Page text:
The race had been a financial disaster. The turnout of 30,000 people was far short of the 100,000 the promoters had hoped for. And the long distance, and few cars on the monster track had resulted in a race that did not live up to the hype. It did not help that the roughness of the concrete surface had caused the cars to run at slower than hoped for speeds. The track owners were deep in debt, and faced with the need to have the track surface ground, and smoothed at additional expense before more races could be held the next year. Concrete construction at the time was still experimental, and reinforcing rods had not been used in the construction. As a result, the frost heaves during the winter of 1915-1916 damaged the track surface further. The owners tried their best to pay back part of the debts incurred during construction, but ran out of cash. When a plea for additional investment by the lead investor Frank Wheeler, who was also part of the initial investors behind the Indianapolis track, to the board of the Indianapolis Motor Speedway did not succeed, the end was near. Lawsuits by the unpaid construction firms followed, and the Twin City Motor Speedway fell into bankruptcy. The grandstands were dismantled and sold to repay creditors. The infield area was leased to local farmers, leading to the Speedway being derisively called “a 342 acre farm enclosed in concrete”. In March of 1917 the land was sold at auction.

By 1920, the land had been resold, and had become the property of Snelling Field Inc. The land was leased to the Twin City Aero Corporation, and became home to a local airfield. Hangers were built on the concrete straighways, but the track remained, and served as a wonderful visual for pilots orienting themselves to takeoff and land. Airmail service began in 1920, and in 1921 the state funded construction of three hangars for the newly chartered 109th Observation Squadron of the U.S. Army Air Guard. Development continued as Speedway Field became the defacto home of aviation in Minnesota. In 1923, the field was re-dedicated as Wold-Chamberlain field in honor of two Minnesota pilots who died in combat during WWI. Over the years the concrete track was dismantled as the airfield itself was re-paved and became the home of Minneapolis-St. Paul International airport.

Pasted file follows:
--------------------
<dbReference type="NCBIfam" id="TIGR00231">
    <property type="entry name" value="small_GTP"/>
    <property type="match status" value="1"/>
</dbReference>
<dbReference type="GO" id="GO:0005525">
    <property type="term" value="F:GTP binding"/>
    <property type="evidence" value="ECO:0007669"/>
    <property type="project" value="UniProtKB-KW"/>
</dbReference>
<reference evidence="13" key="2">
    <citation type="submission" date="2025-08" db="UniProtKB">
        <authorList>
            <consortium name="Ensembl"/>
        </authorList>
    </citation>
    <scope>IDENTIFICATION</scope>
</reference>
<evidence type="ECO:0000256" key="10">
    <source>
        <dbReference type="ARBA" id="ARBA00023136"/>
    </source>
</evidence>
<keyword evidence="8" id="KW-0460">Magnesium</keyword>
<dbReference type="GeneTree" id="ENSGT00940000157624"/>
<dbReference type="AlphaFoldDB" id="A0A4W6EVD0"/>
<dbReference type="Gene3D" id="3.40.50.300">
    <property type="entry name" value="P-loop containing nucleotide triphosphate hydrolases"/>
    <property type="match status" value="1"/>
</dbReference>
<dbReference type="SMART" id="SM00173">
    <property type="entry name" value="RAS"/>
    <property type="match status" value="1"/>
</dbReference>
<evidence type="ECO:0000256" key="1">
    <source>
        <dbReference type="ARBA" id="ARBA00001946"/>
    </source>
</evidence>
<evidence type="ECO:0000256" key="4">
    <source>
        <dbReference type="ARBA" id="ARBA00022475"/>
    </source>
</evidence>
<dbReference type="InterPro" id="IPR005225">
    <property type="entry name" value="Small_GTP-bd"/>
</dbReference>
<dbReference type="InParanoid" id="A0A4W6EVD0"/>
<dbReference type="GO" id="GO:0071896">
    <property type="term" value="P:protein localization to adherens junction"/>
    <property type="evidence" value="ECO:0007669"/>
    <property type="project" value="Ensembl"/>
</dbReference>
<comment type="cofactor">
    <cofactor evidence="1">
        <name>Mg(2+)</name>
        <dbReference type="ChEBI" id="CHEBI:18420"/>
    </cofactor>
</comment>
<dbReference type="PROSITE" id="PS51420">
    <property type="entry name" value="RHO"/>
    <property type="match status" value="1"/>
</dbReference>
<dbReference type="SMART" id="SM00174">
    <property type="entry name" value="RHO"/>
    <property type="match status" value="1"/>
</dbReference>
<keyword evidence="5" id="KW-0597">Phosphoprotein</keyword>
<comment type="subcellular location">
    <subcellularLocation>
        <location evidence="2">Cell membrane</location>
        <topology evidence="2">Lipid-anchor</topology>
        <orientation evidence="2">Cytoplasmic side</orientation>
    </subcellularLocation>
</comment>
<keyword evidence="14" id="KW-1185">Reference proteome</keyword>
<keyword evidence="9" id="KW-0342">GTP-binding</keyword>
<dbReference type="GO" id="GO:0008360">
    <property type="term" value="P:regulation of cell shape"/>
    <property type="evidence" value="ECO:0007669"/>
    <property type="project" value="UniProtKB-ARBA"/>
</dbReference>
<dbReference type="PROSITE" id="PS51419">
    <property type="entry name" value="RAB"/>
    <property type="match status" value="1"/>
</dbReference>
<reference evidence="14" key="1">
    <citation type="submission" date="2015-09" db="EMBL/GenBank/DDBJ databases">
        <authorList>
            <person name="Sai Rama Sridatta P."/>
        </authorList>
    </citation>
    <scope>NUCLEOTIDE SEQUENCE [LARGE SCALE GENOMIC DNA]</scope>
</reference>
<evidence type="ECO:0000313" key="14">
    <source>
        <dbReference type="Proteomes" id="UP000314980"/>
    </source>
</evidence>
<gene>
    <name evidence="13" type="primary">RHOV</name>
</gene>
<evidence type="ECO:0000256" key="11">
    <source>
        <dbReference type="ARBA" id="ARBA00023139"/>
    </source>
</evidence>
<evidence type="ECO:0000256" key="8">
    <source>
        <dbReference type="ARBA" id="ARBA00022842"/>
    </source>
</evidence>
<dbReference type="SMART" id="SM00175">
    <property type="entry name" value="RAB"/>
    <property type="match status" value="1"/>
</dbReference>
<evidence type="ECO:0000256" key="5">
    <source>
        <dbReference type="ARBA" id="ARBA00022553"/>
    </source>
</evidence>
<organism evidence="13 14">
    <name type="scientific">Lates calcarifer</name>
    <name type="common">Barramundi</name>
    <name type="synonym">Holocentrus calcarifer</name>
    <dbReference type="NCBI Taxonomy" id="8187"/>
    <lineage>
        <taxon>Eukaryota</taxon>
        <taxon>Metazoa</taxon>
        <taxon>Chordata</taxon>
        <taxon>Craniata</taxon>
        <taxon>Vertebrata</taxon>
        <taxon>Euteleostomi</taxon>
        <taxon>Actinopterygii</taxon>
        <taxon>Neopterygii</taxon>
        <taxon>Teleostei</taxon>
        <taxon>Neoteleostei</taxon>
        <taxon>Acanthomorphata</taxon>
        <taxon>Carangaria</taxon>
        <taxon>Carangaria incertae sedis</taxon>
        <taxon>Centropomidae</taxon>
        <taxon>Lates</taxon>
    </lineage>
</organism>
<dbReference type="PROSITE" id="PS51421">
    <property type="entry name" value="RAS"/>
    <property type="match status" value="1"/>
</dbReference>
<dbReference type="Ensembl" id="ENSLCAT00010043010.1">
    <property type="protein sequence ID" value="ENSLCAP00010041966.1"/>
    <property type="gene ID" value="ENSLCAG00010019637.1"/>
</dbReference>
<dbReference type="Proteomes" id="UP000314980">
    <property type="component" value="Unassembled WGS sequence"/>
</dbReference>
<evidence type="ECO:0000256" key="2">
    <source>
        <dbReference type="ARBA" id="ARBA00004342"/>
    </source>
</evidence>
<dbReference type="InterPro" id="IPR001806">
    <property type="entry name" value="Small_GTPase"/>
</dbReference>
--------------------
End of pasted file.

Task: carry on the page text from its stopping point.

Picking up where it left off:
Wold-Chamberlain Field in 1928 with Speedway still visible

Wold-Chamberlain Field in 1928 with Speedway still visible

As the late Paul Harvey would say, now you know the rest of the story…

The Minneapolis 500 by Noel Allard at MN Dirt Track Racing

7 thoughts on “Twin Cities Motor Speedway

  1. hi,
    i just stumbled across this and i found it to be fascinating. thanks for doing the digging on this subject. i’m going to bookmark it and use it as referrence material down the road. once again, thank you.

  2. From late 1965 to early 1969 I was stationed at the Naval Air Station located on this site. I was assigned to the public works department and had access to old station photos and drawings. One of those old photos showed the speedway just after it was completed and from that photo I was able to determine where the track had been in relation to the present day station. I had access to all areas of the station and in a remote corner of the station I discovered a weathered and broken section of concrete that I speculated was a fragment of the old speedway. We can only imagine what could have been.

    • Wow! That’s pretty cool that you could find a relic of the old track. I have looked far and wide for photos of the track, but few seem to exist. I’ve never heard of anyone finding a piece of it in modern times. Thanks for sharing the story.

  3. Pingback: Old Speedway's we wish stayed open. - Page 3 - Diecast CraZy